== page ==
Wall Street Opens Lower in Modest Correction; Dow Down 39 Points

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Investing.com — U.S. stock markets opened modestly lower on Tuesday, correcting a little after posting their strongest day in three months on Monday.

By 9:55 AM ET (1455 GMT), the Dow Jones Industrial Average was down 39 points, or 0.1%, while the S&P 500 was down 0.2% and the Nasdaq Composite was down 0.6%.

The most prominent moves came in technology where Zoom Video Communications (NASDAQ:ZM) stock rose 3.1% after posting quarterly results late on Monday that were much stronger than expected. By contrast, the ADRs of Chinese electric vehicle maker Nio (NYSE:NIO) fell over 7% after an update that showed widening losses. 

The market remains broadly supported by the passage of the $1.9 trillion stimulus package through Congress. The bill is being picked up by the Senate shorn of its provisions for a $15 national minimum wage, in order to ensure that it can pass quickly, without the need for support from Republican Senators.

The rotation into cyclical stocks continued, with chemicals giant LyondellBasell  (NYSE:LYB) stock hitting a new three-year high for the third day in a row.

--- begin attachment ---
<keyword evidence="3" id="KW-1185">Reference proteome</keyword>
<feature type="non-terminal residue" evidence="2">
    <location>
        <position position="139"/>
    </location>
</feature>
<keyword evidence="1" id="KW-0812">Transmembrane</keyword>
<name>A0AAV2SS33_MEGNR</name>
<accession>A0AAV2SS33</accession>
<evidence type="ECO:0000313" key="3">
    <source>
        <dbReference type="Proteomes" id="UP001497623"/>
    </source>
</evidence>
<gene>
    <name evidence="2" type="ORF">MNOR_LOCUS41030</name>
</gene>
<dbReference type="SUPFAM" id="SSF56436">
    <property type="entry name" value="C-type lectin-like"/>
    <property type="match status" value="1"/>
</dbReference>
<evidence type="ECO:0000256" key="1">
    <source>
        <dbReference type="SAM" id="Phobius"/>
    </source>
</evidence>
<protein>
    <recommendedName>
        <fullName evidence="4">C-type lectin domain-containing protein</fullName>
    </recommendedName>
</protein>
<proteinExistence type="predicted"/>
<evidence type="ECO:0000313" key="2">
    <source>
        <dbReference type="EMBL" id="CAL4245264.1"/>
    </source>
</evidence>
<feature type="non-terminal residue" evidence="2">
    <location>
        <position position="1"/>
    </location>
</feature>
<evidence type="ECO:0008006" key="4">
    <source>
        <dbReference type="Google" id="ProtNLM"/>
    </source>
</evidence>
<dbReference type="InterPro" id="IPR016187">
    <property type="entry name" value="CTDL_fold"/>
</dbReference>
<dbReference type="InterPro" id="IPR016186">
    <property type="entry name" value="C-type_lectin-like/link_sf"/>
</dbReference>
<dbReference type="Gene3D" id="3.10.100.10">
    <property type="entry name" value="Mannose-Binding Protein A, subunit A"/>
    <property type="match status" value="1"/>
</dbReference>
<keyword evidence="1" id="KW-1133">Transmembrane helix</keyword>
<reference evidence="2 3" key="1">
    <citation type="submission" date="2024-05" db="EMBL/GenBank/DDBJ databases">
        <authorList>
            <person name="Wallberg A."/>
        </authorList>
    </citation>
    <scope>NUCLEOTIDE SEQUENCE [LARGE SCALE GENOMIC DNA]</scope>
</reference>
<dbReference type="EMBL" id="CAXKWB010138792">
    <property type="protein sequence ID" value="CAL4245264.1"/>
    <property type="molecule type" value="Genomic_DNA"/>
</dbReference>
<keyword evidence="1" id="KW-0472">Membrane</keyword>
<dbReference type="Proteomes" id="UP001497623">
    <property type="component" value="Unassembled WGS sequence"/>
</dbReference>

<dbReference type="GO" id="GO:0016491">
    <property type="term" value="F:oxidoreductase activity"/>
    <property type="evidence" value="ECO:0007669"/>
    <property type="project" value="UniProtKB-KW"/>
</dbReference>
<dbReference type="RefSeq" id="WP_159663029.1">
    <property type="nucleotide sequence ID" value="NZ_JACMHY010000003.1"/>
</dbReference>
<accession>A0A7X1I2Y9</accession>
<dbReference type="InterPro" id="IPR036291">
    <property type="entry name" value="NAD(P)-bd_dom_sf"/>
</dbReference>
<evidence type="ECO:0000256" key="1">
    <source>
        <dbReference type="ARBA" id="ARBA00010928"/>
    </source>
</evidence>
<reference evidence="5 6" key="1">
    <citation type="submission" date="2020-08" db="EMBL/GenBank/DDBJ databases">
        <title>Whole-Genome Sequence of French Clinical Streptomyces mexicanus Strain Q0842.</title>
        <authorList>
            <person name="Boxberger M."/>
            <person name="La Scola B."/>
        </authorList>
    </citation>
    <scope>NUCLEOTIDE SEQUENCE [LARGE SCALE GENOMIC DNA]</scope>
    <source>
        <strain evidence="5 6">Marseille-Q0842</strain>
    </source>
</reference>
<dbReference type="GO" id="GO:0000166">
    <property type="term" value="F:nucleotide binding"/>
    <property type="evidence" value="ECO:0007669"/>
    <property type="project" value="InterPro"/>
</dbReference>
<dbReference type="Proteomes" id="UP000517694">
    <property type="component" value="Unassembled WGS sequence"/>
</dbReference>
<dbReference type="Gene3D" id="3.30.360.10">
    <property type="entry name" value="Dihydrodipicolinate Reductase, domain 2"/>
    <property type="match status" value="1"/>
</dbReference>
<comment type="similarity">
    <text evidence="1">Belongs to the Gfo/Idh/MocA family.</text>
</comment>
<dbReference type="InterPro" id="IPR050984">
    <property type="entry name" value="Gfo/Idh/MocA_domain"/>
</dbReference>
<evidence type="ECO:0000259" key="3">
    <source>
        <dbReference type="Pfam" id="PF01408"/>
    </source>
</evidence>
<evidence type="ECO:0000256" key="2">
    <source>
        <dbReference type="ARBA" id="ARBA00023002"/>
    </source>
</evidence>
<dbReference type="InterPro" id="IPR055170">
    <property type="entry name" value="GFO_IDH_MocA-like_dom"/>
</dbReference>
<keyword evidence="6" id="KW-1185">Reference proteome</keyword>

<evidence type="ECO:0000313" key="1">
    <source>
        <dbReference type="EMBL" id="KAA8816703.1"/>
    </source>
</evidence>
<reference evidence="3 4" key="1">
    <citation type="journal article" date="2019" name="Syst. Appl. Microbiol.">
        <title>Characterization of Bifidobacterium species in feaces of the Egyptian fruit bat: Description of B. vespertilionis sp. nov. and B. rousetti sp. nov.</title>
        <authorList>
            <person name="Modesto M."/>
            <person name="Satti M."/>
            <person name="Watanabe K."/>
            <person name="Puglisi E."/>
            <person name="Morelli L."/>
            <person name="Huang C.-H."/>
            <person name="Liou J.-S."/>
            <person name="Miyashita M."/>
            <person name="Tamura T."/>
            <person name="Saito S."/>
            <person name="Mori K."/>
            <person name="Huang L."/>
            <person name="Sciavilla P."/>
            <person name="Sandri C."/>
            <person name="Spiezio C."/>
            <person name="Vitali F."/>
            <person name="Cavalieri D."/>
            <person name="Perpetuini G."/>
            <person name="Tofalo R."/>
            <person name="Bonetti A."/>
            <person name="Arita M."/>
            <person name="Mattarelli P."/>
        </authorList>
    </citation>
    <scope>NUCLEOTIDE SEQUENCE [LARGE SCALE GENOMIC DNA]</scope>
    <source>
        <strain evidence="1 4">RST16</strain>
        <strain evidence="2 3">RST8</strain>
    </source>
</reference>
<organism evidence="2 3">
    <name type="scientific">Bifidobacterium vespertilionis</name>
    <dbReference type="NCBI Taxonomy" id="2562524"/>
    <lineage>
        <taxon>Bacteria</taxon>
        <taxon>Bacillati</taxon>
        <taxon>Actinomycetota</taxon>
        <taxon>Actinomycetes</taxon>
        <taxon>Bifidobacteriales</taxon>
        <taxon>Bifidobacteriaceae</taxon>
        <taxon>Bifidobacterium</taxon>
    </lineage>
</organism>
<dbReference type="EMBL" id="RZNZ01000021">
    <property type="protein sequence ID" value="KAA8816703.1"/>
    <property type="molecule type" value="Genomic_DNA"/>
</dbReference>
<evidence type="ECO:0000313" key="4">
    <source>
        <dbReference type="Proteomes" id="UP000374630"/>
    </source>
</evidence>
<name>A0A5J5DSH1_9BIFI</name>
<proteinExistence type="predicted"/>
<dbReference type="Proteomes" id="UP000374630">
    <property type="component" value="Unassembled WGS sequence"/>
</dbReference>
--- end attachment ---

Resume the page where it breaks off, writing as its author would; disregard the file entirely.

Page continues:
Elsewhere, Hertz Global Holdings (OTC:HTZGQ) stock fell 22% after the company received a $4.2 billion proposal to buy it out of bankruptcy from two private equity groups, Knighthead Capital Management and Certares Management. The proposal, which values the group’s equity at $2.3 billion, will need the approval of bondholders to convert $1.9 billion in outstanding claims into equity. The offer is an epilogue to one of the flashes of irrational exuberance shown by retail investors last year, who pushed the stock as $6.25 – five times its current level – as it fell into bankruptcy.

Kohls (NYSE:KSS) stock rose 1.0% after the department store chain said it would restart dividends and buybacks, while Target (NYSE:TGT) stock rose 2.6% after after the retail giant beat estimates for holiday quarter sales, powered by the company’s same-day delivery and store pick-up services.

Financial stocks picked up again after a wobble in recent days over concerns that Senate Democrats, led by Senator Elizabeth Warren, could pressure the Federal Reserve into reversing the relaxation of capital requirements that it allowed in the first phase of the pandemic. Bank investors have feared that the Supplementary Leverage Ratio could be restored as a binding constraint on bank balance sheets, restricting their ability to buy back stock and pay dividends.